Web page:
|1774||Satellite||s||Guildford King's Plate, Winchester King's Plate|
|1775||King Fergus||s||500 guineas sweep at Bath|
|1778||Joe Andrews||s||Stand Plate at York|
|1778||Mercury||s||Lewes King's Plate|
|1778||Young Eclipse||s||Epsom Derby|
|1780||Volunteer||s||1200 Guineas Stakes, Cumberland Subscription Stakes|
|1781||Serjeant||s||Epsom Derby, 1200 Guineas Stakes|
|1782||Alexander||s||Ran at Newmarket in the late 1780s|
Eclipse's daughters include Horatia, one of only twelve mares to produce two Derby winners: Archduke and Paris. She also produced two-time Doncaster Cup winner Stamford. Other daughters of Eclipse produced Derby winners John Bull and Skyscraper, and St. Leger winners Tartar, Remembrancer and Phoenomenon. Chanticleer, Haphazard, and Weasel are also noted as important runners out of Eclipse mares.
Eclipse was never the leading sire in Great Britain and Ireland, although he finished in second place 11 times, usually behind Herod. A book published in 1970 stated that the Royal Veterinary College had determined that nearly 80% of Thoroughbred racehorses had Eclipse in their pedigree. That percentage has naturally increased with time and the inevitable inbreeding in the Thoroughbred population. More recently it has been estimated that Eclipse is not only somewhere in the pedigree, but a tail-male ancestor of "95pc of contemporary thoroughbreds" or of "nearly every living thoroughbred."
This modern dominance comes mainly through a sire line established by Potoooooooo, although King Fergus would also found another successful branch leading to Ribot. Potoooooooo's grandson Waxy would lead the sire list in 1811, and Waxy's grandson Birdcatcher in turn led the sire list in 1852 and 1856. Birdcatcher's grandson Stockwell outdid them both, becoming leading sire seven times. Stockwell's grandson Bend Or founded a line that led four generations later to Phalaris The Phalaris line has several branches, notably through Nearco and Native Dancer.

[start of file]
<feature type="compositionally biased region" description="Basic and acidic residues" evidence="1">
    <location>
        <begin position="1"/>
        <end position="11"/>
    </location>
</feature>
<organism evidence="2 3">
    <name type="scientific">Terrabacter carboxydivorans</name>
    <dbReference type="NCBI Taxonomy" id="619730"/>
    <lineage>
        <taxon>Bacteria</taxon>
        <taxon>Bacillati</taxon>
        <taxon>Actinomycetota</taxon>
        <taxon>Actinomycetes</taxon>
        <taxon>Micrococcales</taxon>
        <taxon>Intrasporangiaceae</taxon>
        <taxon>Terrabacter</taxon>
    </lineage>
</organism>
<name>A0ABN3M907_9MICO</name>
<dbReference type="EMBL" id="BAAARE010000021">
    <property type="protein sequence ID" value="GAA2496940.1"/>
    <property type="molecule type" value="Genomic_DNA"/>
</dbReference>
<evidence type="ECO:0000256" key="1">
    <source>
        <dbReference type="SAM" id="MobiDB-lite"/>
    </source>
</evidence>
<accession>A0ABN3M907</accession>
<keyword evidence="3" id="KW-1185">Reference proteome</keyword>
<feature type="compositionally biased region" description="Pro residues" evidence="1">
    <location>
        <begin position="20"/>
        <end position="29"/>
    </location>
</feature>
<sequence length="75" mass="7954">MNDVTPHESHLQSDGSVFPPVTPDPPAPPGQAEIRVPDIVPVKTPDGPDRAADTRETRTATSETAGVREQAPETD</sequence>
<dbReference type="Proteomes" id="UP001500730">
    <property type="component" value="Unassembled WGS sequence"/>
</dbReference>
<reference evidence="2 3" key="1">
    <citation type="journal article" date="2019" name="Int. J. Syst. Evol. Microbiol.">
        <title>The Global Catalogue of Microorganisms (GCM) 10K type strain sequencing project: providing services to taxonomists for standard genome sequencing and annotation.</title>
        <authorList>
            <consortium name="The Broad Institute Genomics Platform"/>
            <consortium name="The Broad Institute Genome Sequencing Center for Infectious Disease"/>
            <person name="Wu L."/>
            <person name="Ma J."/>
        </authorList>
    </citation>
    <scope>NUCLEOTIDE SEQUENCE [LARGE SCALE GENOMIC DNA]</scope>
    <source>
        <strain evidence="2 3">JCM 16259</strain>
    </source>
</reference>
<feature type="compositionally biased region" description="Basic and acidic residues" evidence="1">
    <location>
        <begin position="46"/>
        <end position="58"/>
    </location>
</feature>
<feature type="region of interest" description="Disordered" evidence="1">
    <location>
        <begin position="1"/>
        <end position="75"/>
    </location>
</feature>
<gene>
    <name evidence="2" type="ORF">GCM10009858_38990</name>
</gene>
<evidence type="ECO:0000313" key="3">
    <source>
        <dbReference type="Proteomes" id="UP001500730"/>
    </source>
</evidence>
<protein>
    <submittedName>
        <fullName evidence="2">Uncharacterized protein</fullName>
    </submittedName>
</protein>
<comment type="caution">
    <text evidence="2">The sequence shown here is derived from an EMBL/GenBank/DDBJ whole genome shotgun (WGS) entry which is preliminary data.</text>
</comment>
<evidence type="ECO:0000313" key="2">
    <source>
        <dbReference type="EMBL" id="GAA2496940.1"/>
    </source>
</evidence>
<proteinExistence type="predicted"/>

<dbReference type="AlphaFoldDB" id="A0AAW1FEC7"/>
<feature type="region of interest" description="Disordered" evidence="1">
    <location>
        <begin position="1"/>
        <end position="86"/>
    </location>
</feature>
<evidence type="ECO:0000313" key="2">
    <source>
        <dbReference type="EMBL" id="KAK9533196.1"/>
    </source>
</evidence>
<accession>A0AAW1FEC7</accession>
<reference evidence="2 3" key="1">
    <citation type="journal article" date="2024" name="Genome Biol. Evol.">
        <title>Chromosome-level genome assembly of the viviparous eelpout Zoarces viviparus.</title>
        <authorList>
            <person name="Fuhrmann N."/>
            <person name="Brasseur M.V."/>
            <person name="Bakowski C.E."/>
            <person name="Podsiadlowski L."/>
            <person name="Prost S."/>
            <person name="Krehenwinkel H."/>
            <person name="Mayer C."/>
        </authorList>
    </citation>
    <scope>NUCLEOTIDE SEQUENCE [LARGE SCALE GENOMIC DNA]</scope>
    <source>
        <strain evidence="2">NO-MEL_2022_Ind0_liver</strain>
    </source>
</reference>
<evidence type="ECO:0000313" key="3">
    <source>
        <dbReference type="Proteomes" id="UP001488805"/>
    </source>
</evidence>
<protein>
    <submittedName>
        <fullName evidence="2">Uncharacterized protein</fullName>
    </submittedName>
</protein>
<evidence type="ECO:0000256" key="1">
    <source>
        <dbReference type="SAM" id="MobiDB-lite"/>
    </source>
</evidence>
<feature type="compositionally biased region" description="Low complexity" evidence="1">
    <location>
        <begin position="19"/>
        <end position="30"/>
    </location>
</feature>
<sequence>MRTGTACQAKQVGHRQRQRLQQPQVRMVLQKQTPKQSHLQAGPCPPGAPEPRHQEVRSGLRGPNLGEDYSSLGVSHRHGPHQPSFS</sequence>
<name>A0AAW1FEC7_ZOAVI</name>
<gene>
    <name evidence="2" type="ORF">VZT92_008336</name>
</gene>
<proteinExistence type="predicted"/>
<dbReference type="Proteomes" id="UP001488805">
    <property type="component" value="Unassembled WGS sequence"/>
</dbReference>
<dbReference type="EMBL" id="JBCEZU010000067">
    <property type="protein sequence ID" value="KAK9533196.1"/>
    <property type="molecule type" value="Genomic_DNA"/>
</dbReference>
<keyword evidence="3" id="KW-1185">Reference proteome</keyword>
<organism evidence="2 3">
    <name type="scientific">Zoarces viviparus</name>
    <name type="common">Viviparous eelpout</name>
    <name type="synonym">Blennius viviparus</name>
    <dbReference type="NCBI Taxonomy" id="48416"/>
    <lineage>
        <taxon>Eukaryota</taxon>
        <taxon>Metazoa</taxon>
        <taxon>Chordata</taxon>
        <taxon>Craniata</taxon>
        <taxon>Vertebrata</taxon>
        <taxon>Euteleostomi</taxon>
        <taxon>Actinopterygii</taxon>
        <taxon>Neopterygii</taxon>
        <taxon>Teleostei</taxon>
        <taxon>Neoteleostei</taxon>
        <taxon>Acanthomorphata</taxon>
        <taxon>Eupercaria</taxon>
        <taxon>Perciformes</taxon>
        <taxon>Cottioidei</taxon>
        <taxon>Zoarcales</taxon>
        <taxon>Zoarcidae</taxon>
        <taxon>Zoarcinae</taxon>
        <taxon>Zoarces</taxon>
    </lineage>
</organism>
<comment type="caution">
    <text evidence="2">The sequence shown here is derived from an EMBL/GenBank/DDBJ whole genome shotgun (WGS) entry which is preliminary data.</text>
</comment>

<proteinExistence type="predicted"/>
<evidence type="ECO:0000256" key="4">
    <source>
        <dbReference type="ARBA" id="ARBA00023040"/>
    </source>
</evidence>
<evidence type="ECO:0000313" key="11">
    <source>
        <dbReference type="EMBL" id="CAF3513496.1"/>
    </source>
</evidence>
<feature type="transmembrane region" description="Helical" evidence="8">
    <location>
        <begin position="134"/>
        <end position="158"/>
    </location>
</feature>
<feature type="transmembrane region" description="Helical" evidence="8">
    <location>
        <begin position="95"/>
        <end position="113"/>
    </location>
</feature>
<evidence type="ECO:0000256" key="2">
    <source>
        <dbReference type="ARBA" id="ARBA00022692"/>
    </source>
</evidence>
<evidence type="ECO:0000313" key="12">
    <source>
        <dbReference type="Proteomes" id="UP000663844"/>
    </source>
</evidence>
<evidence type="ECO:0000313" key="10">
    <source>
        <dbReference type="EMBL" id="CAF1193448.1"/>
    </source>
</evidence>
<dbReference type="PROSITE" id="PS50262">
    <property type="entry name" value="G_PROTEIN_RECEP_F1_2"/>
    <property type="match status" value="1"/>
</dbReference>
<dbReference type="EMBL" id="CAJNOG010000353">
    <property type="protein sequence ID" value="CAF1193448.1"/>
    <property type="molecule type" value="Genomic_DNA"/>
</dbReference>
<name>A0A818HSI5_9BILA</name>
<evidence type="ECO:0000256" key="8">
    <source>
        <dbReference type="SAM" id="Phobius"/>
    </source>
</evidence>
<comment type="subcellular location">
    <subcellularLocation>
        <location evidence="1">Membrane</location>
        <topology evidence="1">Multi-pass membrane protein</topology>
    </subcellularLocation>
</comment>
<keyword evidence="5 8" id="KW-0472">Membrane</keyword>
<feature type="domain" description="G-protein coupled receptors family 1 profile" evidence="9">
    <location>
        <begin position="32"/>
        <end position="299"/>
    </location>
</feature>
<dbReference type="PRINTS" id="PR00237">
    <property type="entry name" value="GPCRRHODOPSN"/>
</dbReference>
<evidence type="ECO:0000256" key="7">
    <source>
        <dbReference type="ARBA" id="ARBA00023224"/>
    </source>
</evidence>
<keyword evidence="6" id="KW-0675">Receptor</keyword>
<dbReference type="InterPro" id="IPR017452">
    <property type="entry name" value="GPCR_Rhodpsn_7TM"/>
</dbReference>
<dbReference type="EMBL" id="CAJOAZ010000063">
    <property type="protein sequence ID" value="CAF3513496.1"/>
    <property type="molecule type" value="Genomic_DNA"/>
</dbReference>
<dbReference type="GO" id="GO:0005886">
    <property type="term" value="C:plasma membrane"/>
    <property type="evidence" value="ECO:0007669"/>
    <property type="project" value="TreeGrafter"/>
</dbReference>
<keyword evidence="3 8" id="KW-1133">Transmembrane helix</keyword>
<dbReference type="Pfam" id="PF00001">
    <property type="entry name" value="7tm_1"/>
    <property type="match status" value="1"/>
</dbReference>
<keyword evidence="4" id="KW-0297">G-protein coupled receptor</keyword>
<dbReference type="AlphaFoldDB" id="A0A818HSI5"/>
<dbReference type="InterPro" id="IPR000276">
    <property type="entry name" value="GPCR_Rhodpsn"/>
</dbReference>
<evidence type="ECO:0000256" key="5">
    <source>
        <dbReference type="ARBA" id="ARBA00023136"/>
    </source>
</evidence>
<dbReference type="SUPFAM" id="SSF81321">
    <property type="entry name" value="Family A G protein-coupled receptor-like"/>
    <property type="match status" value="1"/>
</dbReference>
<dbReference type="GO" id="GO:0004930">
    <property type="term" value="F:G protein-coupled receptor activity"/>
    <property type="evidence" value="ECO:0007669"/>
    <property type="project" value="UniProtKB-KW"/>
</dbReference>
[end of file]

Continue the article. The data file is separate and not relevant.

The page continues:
In Great Britain and Ireland, the Eclipse sire line includes modern leading sires such as Sadler's Wells, Danehill and Galileo. In North America, leading sires in his line include Bold Ruler (sire of Secretariat), Mr. Prospector (ancestor of American Pharoah), Danzig, Storm Cat, A.P. Indy, Giant's Causeway and Tapit. In Japan, Eclipse's sire line includes leading sires Sunday Silence, King Kamehameha and Deep Impact, while in Australia leading sires from his line include Redoute's Choice, Encosta De Lago and Fastnet Rock.
Eclipse died due to an attack of colic on 27 February 1789, at the age of 24. His skeleton is now housed at the Royal Veterinary College, Hertfordshire, in the Learning Resource Centre named after him, although it cannot be said for certain whether all the bones displayed are really from Eclipse. His hooves were made into inkstands, although the fact that there are at least five Eclipse-hoof inkstands casts some doubt on the authenticity of some. Hairs from his tail have also been used for decorations.
A necropsy on Eclipse found that he had an abnormally large heart (weighing 14 pounds (6.4 kg)). This trait has been referred to in the context of thoroughbreds as the "X Factor" Theory. While the theory has yet to be proven, it has gained popularity due to the large hearts seen occasionally in his descendants, including Secretariat and Phar Lap.
Eclipse (horse) Facts for Kids. Kiddle Encyclopedia.